April 29, 2013

Why Don’t We Do It in the Hymnal?

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In a grumpy mood on Sunday morning, I realized that I seldom project my gray side at church.  I am a one-woman side show whom everyone knows because I play the piano, direct the choir and occasionally sing.  I am always smiling, always say hello to everyone, and always listen to what people tell me even when I don’t know who the hell they are and in the case of a few, can’t understand what they are saying.

On my way out the door, I grabbed a book of Beatles tunes.  Jerry M. once asked me if I was going to play something jazzy instead of “that hymn crap.”  It was news to me that anyone paid attention to what the bulletin grandly calls the “Gathering” music.  Since then I have tried to remember to take some Brubeck or Bach –who I consider “jazzy.”  One Sunday, just after the benediction had been pronounced, I launched into “Why Don’t We Do It in the Road?”  This past Sunday was definitely a morning for doing it in the road.  Something to jolt me out of my mood at least enough to be civil to people.

The church was over-heated so I wasn’t going to need the hot coffee that I spilled on the rug under the piano bench.  The rug is coffee-colored so unless it instantly mildewed there in the tropics I should be safer than the time I messed up the altar during an OK Chorale rehearsal.  But I still wanted that coffee and spilling it didn’t help my mood.

Nor did the hymns I had to play.  Here’s my dirty little secret:  I enjoy some of the old hymns.  They are great tunes.  They have some of the same nostalgic associations as Christmas carols.  They are a thread back to an earlier part of my life, much of which I might like to forget but I have learned that it’s often better to not forget because even the wretched years are part of who I am today.  I have passed many a church service sorting through the hymns in the hymnbook picking out the lines I loved and giving a thumbs-down to some of the more sadistic phrases. So I resent that a UCC committee did the same thing and eventually came out with an abysmal hymnbook: politically correct, gender neutral, and utterly lacking in poetry.  Much as I hate the gruesome imagery in some of the old hymns, at least the lines scan.  That makes them easier to parody.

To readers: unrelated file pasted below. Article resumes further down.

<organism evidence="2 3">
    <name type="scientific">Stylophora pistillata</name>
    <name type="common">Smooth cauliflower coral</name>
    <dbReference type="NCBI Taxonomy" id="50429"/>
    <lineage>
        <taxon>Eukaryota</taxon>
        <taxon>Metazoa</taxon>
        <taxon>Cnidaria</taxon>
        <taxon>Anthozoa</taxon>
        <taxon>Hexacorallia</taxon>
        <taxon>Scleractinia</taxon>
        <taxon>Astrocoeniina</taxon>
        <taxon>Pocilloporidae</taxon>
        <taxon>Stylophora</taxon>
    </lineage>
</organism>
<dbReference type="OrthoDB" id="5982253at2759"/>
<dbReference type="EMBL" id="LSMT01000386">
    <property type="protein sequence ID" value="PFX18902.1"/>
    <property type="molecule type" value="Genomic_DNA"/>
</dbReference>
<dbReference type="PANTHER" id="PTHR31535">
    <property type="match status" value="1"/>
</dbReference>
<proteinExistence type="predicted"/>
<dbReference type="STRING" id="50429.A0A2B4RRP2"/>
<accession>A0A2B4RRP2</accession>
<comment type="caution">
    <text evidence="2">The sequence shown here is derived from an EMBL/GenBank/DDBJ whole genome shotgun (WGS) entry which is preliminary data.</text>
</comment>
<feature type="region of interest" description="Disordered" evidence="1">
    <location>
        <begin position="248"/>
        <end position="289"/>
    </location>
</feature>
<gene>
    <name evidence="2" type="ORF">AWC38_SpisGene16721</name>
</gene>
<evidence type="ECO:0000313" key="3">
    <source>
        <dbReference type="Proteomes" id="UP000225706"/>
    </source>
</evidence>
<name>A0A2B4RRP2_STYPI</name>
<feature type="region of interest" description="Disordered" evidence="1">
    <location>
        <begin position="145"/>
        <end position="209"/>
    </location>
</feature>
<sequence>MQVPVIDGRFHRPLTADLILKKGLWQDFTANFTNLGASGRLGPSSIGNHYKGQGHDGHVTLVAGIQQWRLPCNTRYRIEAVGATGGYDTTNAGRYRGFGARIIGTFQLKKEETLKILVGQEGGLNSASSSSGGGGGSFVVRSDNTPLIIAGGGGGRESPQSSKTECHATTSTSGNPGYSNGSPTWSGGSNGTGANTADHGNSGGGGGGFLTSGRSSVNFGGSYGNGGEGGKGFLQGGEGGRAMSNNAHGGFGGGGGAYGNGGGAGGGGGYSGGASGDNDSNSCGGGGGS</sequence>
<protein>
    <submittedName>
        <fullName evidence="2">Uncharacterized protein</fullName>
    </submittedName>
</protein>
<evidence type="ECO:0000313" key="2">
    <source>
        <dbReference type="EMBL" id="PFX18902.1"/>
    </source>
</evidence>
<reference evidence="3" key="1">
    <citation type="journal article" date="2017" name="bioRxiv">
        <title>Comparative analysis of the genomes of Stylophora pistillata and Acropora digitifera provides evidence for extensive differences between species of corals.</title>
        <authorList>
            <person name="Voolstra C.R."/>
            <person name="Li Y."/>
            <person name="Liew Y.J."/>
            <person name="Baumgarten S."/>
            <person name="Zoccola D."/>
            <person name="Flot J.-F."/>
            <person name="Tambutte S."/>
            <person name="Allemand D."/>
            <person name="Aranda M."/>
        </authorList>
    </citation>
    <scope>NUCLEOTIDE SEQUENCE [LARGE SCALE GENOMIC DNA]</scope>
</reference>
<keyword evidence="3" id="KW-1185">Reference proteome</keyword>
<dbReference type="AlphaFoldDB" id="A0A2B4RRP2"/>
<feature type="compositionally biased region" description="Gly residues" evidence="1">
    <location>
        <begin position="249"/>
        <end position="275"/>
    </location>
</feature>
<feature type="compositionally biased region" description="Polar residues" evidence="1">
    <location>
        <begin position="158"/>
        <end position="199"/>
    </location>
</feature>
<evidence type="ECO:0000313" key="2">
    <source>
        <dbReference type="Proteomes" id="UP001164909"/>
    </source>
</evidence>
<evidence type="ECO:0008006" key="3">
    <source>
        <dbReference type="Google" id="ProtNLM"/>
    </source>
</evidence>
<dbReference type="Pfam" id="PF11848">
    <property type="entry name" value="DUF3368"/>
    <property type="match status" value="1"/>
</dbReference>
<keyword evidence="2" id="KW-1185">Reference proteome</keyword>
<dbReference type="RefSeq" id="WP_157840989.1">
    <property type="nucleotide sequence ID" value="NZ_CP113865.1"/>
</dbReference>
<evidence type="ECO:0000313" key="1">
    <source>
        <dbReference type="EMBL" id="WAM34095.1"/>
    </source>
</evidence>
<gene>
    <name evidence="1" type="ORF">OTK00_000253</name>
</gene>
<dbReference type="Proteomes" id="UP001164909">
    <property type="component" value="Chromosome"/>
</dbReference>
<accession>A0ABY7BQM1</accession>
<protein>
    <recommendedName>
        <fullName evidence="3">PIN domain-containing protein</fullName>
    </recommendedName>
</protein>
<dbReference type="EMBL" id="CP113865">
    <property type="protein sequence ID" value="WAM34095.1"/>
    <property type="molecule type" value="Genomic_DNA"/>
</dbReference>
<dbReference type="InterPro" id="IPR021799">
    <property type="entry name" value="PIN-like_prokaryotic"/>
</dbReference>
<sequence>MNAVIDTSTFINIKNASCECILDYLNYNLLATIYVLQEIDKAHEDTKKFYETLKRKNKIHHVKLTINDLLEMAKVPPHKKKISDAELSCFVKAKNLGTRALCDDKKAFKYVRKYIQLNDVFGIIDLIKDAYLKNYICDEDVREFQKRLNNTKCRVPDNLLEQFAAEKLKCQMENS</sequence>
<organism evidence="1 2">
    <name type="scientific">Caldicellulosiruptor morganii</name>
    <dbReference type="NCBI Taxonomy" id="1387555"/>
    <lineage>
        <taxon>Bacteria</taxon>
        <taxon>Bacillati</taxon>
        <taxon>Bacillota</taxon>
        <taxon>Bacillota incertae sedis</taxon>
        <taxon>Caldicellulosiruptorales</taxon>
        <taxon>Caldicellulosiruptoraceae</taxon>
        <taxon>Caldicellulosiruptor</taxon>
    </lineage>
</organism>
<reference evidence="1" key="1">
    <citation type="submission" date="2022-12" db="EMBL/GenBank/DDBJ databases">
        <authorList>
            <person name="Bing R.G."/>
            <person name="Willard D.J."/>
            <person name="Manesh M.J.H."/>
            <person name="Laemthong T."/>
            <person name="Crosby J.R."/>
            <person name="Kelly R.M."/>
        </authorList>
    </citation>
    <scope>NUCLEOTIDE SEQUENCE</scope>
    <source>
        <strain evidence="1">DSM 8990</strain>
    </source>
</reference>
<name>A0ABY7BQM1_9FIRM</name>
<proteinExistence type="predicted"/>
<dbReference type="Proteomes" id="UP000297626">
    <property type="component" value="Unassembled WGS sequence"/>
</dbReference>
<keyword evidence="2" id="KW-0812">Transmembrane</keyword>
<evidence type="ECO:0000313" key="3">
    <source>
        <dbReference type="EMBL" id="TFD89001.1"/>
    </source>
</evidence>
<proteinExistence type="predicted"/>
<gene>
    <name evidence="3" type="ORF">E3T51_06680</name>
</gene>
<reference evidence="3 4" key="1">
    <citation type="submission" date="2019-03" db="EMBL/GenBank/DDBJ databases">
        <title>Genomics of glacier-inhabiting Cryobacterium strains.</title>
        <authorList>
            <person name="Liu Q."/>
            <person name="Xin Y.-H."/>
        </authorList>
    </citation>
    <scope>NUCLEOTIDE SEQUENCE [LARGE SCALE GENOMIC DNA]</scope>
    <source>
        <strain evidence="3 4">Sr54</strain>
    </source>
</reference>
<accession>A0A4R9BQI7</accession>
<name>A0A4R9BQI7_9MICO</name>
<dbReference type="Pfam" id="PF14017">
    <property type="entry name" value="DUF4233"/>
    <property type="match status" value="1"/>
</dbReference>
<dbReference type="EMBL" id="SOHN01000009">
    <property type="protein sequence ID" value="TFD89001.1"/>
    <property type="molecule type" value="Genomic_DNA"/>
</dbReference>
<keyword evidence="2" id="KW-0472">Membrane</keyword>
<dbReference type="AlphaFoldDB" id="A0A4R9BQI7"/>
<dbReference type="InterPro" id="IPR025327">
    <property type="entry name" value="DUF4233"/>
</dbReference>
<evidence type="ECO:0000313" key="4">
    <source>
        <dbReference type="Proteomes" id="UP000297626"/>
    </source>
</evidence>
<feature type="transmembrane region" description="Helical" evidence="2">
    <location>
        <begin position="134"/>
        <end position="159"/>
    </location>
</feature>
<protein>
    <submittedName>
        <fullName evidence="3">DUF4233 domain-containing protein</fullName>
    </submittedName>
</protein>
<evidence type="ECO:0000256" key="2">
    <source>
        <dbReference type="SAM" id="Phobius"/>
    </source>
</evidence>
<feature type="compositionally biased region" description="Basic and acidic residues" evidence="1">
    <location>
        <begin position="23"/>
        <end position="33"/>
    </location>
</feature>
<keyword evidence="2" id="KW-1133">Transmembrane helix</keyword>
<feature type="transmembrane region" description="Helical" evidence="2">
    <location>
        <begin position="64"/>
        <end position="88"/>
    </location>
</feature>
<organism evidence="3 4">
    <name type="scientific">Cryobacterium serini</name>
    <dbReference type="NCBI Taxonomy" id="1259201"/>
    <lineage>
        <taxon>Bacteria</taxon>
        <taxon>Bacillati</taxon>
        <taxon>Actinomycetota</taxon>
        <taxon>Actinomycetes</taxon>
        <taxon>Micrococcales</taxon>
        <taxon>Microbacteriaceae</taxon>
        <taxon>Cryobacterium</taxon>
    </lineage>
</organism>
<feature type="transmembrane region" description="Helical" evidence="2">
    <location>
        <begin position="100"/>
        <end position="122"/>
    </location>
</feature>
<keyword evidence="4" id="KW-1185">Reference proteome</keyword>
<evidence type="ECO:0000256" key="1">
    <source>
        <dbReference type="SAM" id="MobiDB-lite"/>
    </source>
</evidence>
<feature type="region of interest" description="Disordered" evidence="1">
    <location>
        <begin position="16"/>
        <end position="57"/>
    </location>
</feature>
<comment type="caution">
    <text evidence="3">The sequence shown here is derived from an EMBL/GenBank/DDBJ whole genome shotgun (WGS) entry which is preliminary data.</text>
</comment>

Sunday I had to play a hymn I don’t care for: “All Hail the Power of Jesus’ Name.”  Let’s enumerate all the things I disliked about it even before the UCC committee got a hold of it: The use of the word hail for anything other than tiny lumps of ice is too archaic for an institution that is already past its sell date. “Let angels prostrate fall, bring forth the royal diadem.”  Who talks like this? Other than scholars, do people even understand what this means?  Does it mean anything?

Sadly enough, these particular phrases made the cut.  The Committee inexcusably added ones like “Attend the savior’s sovereign claim” and “Extol the wounded one foretold.”   Try saying them quickly because the tempo of this hymn is fast.  Try making meaning out of them.  The only positive thing I can come up with is that the word extol is good to know for Scrabble.

More offensive to my sensibilities, though, is the contortions the Committee went through to pretend that Christianity is not a male dominated belief system and Jesus was not a male.   (I personally believe Jesus was the first transgendered person: a female in a male body but that’s the subject of another post.) So they’ve changed this albeit stupid line “And crown Him Lord of all” which already has no relevancy in the 21st century to “Crown Christ servant of all.”  It comes up eight times.  Try saying it fast: Crown Christ, Crown Christ, Crown Christ.  Have we forgotten that The Christ was male? No? Can we just go back to singing “Him?” And incidentally did The Committee think they were being clever with the image of crowning a servant?  I don’t think they were capable of expressing paradox. Seriously, there couldn’t have been an English major on this Committee or if there was, she wasn’t left standing at the end.

At this point in the service –5 minutes in– I had zoned into my happy place. This is where I see if I can read the little descriptive paragraph at the bottom of the hymn at the same time I am playing and not make any mistakes.  I see that the tune to “All Hail the Power” was written by Oliver Holden, an early American carpenter, legislator, musician and hymnal editor.  Hmmm.  He had every skill set missing on that hymnal committee.



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